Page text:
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MDMA improves post-traumatic stress disorder symptoms, study finds

The psychedelic drug MDMA may be an effective treatment for post-traumatic stress disorder, according to a new study. Photo courtesy of The Marines/Flickr
The psychedelic drug MDMA may be an effective treatment for post-traumatic stress disorder, according to a new study. Photo courtesy of The Marines/Flickr

March 22 (UPI) -- The psychedelic drug MDMA, known as "ecstasy" or "molly," is an effective treatment for post-traumatic stress disorder when combined with conventional psychotherapy, a study presented Tuesday during the American Chemical Society spring meeting in San Diego found.

In follow-up data from a phase 3 clinical trial, the psychedelic drug, known formally as 3,4-methylenedioxymethamphetamine, worked even in hard-to-treat patients, such as those with drug or alcohol use disorders, the researchers said.

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Forty-two patients with PTSD, treated with MDMA, which is often used illegally as a "club drug" as it increases energy and feelings of pleasure, saw more than 20-point reductions in their change in symptoms, or CAPS-5 scores, the data showed.

CAPS-5 is an 80-point assessment used to measure PTSD symptoms' severity, according to the Department of Veterans Affairs.

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In comparison, 37 PTSD patients treated with a placebo, or sham treatment that provides no clinical benefit, had a 14-point improvement on their CAPS-5 scores, the researchers said.

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Still, people with PTSD should not try to self-medicate with MDMA, researchers said.

Even "if MDMA is decriminalized, that doesn't mean it's safe," study co-author Jennifer Mitchell said in a press release.

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"It can be a very powerful tool, but it needs to have the right dose in the right context with the right support system," said Mitchell, a professor of neurology and psychiatry at the University of California-San Francisco.

PTSD is a debilitating condition that causes amnesia, flashbacks and nightmares related to a traumatic event. People with PTSD have higher risks for depression, anxiety, substance use disorders and suicide, according to the National Institute of Mental Health.

PTSD affects millions of people each year, mostly survivors and witnesses of terrifying or shocking events, such as warfare, assaults or disasters, according to the institute.

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Currently available treatments do not work well for everyone, Mitchell said.

For example, anti-depressants called selective serotonin reuptake inhibitors are effective in only about half of patients who take them, she and her colleagues said.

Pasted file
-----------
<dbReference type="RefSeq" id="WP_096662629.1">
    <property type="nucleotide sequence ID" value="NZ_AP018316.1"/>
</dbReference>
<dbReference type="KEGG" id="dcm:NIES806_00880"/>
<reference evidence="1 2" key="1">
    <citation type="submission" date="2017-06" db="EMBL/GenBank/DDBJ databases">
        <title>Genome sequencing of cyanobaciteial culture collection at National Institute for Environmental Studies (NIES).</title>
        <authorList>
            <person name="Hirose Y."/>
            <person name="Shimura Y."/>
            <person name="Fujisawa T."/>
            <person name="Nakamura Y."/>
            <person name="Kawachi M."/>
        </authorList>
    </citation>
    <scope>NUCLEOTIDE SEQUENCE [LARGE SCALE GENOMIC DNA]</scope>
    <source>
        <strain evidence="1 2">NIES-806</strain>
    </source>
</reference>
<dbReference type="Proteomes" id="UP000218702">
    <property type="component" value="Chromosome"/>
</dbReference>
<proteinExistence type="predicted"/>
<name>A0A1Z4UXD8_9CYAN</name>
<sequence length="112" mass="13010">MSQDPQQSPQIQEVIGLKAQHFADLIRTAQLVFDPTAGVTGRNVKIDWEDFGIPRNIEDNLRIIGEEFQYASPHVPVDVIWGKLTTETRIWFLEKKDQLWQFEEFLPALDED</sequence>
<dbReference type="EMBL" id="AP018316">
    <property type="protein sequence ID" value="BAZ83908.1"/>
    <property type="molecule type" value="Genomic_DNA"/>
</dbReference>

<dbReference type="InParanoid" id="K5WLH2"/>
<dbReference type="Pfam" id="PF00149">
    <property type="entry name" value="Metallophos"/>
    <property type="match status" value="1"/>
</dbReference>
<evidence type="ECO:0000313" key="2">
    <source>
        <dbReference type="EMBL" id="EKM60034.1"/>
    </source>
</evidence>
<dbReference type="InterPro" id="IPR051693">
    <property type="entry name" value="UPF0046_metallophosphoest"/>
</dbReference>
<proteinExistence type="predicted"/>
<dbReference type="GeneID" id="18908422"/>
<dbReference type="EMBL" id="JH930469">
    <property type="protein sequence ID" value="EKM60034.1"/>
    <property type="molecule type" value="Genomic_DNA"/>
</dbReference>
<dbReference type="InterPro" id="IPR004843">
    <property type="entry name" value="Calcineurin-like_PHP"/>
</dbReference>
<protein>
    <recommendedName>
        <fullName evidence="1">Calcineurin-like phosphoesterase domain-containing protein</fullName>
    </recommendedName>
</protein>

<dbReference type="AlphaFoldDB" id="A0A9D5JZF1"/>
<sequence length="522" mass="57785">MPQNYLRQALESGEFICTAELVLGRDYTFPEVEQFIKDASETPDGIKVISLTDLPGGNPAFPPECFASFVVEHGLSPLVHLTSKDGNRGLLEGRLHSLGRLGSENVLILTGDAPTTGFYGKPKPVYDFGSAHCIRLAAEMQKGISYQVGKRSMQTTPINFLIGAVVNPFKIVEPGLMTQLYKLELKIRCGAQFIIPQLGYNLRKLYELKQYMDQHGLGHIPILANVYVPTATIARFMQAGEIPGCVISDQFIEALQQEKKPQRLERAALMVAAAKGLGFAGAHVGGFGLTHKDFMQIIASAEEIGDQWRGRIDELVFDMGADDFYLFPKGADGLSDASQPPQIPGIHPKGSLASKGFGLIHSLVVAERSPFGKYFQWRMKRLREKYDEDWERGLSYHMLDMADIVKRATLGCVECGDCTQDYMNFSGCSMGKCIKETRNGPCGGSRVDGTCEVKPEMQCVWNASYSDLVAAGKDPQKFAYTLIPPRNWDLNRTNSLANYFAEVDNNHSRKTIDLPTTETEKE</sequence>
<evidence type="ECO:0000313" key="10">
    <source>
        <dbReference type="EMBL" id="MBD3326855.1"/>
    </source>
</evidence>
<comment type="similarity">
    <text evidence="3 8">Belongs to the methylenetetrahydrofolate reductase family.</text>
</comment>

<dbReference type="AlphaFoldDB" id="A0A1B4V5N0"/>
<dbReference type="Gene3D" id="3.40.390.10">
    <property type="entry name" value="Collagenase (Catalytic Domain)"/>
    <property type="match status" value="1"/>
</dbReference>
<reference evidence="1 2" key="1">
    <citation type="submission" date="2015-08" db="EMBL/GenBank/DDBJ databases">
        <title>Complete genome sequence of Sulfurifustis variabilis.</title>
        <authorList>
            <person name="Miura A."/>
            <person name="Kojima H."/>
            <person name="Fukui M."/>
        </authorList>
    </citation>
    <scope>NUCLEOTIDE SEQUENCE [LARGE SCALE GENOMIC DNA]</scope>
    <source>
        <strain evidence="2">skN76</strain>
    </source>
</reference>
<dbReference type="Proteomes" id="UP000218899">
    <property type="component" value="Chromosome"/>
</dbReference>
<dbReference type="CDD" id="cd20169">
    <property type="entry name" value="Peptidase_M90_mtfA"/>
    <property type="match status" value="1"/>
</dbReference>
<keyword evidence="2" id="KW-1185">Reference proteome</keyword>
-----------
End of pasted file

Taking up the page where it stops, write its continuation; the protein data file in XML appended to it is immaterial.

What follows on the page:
To identify new options, researchers have begun to focus on psychedelic drugs, such as mescaline, psilocin and MDMA for PTSD and other psychiatric disorders, they said.

However, this is hardly new, as some psychiatrists used MDMA to enhance psychotherapy, despite a lack of formal clinical trials or Food and Drug Administration approval, as far back as the 1970s, according to the researchers.

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In addition, previous studies have suggested the drug could be an effective treatment for anxiety, as well as PTSD.

"MDMA is really interesting because it's an empathogen," Mitchell said. "It causes the release of oxytocin in the brain, which creates feelings of trust and closeness that can really help in a therapeutic setting."

In addition, animal studies indicate that MDMA, which has been illegal for recreational use in the United States since 1985, can help "reconsolidate," or process, fear memories in an area of the brain called the amygdala, researchers said.

In this study, patients with PTSD treated with MDMA received an 80-milligram dose of the drug, followed by 40 milligrams an hour later.

Participants then attended an eight-hour psychotherapy session after the half-dose.

This process was repeated twice, a month apart each time, in addition to weekly psychotherapy session.

Two months after the final psychotherapy session, about two-thirds of the patients treated with MDMA no longer met the diagnostic criteria for PTSD, compared with one-third of those who received a placebo, the data showed.

Side effects of MDMA, such as jaw-clenching and nausea, were "minimal," and there were no signs of addiction, the researchers said.

Mitchell and her colleagues are enrolling participants for a second phase 3 trial and, if all goes well, they anticipate that MDMA-assisted therapy for PTSD could be approved by the FDA as early as 2023.

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"It definitely appears to be equally effective in people who are usually considered treatment resistant," Mitchell said. "People [taking it] ... seemed to have a new perspective on life and engaged more. As their social skill set built up, they were happier over time."

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